Week 24: bok choy, turnips, broccoli, crimini mushrooms, onions, daikon radishes, and sweet potatoes.
Well, that's it! The Lancaster Farm Fresh spring and summer CSA has come to an end. Instead of showing you what I did with the bounty (you've probably seen it before, since I tend to eat the same things over and over), I thought I'd run through some positive an negative observations from my first CSA experience.
You know you're getting local, organic vegetables if you buy from a CSA. Sure, you can buy organic produce at even the big box grocery stores, but they aren't necessarily local.
You're eating what's in season right now. This means you're getting vegetables when they are freshest and taste their best.
I would rather pick up a CSA share than go to the grocery store or farmers' market. This is where having a convenient CSA pickup time and location is very important. Fortunately, mine was very convenient. There are many different CSAs out there, and if you're thinking about signing up for one, I highly suggest picking one with a location and pickup time that fits with your schedule and routines.
Having fresh vegetables every week cuts down on grocery trips. With so many vegetables in the house (and more coming every week), you really have to work at eating your veggies, and this means making meals centered around vegetables. With a well stocked pantry of basics, and vegetables galore, there was rarely any missing ingredient I needed to go to the store for.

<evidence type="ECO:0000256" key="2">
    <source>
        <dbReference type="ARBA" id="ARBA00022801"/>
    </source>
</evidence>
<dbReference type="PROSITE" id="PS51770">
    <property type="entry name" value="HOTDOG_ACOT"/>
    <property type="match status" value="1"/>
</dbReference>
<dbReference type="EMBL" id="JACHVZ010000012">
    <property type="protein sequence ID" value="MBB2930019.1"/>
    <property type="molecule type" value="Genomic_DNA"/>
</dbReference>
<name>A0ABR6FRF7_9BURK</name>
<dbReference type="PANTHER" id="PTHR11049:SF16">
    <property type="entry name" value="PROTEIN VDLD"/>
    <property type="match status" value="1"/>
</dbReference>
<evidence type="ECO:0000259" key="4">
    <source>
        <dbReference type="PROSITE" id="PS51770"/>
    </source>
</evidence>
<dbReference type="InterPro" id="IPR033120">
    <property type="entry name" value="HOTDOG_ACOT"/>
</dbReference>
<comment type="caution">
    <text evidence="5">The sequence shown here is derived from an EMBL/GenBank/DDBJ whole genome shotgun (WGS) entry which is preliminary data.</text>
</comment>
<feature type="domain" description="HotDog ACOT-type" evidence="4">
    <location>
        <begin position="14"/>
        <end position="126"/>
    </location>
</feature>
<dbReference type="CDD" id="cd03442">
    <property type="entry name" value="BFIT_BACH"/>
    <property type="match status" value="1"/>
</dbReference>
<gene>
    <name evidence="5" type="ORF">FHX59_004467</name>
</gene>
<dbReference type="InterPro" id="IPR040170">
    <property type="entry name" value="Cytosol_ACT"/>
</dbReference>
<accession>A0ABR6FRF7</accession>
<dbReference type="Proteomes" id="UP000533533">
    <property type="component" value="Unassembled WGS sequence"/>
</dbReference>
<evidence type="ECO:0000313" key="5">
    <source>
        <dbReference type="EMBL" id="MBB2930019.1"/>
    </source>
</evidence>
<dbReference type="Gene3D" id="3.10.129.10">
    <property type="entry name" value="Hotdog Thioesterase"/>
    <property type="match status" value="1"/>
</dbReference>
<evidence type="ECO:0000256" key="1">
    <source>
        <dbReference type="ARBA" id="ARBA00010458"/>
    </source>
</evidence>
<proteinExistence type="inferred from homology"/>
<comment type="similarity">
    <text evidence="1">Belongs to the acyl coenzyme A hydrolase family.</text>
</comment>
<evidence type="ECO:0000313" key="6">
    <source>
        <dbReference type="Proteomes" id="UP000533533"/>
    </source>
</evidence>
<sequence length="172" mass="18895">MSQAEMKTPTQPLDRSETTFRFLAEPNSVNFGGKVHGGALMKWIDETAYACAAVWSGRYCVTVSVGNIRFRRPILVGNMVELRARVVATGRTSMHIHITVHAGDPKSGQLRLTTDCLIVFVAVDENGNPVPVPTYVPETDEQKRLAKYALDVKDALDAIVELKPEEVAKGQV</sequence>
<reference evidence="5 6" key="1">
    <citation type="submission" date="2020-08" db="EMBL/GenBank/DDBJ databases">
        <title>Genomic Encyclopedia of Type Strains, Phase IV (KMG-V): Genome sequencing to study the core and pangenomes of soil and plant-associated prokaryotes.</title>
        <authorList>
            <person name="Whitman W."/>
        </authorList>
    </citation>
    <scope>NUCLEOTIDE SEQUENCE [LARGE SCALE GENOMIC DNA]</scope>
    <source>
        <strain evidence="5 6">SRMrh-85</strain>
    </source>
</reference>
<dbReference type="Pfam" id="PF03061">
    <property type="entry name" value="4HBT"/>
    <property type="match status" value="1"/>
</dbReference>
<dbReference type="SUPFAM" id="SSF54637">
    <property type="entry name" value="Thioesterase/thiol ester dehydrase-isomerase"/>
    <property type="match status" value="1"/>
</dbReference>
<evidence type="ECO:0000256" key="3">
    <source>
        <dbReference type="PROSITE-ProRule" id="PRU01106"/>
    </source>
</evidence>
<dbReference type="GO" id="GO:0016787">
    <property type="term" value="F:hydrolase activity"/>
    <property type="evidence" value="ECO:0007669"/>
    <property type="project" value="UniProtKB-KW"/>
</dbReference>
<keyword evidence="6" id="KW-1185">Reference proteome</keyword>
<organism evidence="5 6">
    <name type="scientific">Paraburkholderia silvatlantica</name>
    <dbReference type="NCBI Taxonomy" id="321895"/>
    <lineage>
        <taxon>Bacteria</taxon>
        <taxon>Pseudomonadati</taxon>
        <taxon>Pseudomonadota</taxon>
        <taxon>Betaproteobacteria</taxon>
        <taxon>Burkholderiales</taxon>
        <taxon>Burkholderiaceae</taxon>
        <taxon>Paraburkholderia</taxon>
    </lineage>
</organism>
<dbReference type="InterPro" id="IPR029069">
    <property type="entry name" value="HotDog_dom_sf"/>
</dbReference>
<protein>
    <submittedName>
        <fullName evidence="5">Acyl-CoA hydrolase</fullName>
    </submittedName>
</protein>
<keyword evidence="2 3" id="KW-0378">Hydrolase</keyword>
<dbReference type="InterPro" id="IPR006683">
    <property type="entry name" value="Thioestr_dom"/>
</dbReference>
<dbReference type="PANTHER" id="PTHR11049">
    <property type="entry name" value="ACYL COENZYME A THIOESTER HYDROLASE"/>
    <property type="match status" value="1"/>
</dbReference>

A CSA is a good way to get more vegetables in your diet. If you are trying to cut down on meat consumption, a CSA subscription might force you to forgo meat a few nights a week, because there's just no other way to get through all those veggies. Even if you don't eat meat, you're still likely to increase your veggie intake, and that's never a bad thing!
Getting local, organic vegetables through a CSA is cheaper than the grocery store or farmers' market. This I'm not sure of (I only compared prices here and there), but I'm going to put the price of CSAs in the "positive" category. My half share at $17 per week for 4-9 vegetable portions per week, could be cheaper or more expensive depending on where you shop, how many vegetable portions were in each share, and what kind of vegetables you received each week. Cheaper than shopping at Headhouse Farmers' Market? For sure! Cheaper than other not-so-pricy farmers' markets and roadside stands? Sometimes. Cheaper than Whole Foods? Most of the time. Cheaper than the big box grocery store? Sometimes. In the end, I think $17 for the quality and amount of vegetables I received was fair.
Week 25: cabbage, crimini mushrooms, broccoli, buttercrunch lettuce, Japanese sweet potatoes, onions, and butternut squash.
If you tire easily of repeats, a CSA might not be for you. Certain vegetables can be in season for weeks, if not months, meaning that you'll receive some vegetables week after week after week.
You cannot pick and choose your vegetables with a CSA. If you hate X and Y, it will seem like every week X and Y is in your share. You will feel resentful that you spent money for vegetables you hate and will not eat. If you refuse to eat more than a couple kinds of vegetables — or dislike an entire vegetable family, like brassicas, which include kale, Brussels sprouts, collards, and broccoli, just to name a few — you'll be happier picking out your own vegetables at the store or market.
It takes dedication to cooking at home to eat through a week's share before the next one comes. If you eat out a lot, it will be almost impossible to keep on top of a CSA share. With a two-person household and a half share, if we ate dinner out more than once a week, we struggled with clearing out the fridge before the next pickup.Will I sign up for a CSA next year? Yes!
Fortunately, I like all vegetables, don't tire easily of repeats, and cook at home frequently, so the potential negatives of a CSA (or at least the negatives that I could think of; perhaps you have other thoughts) aren't really negatives for me.
Will you continue with a CSA next year? Why did you love (or hate) your CSA?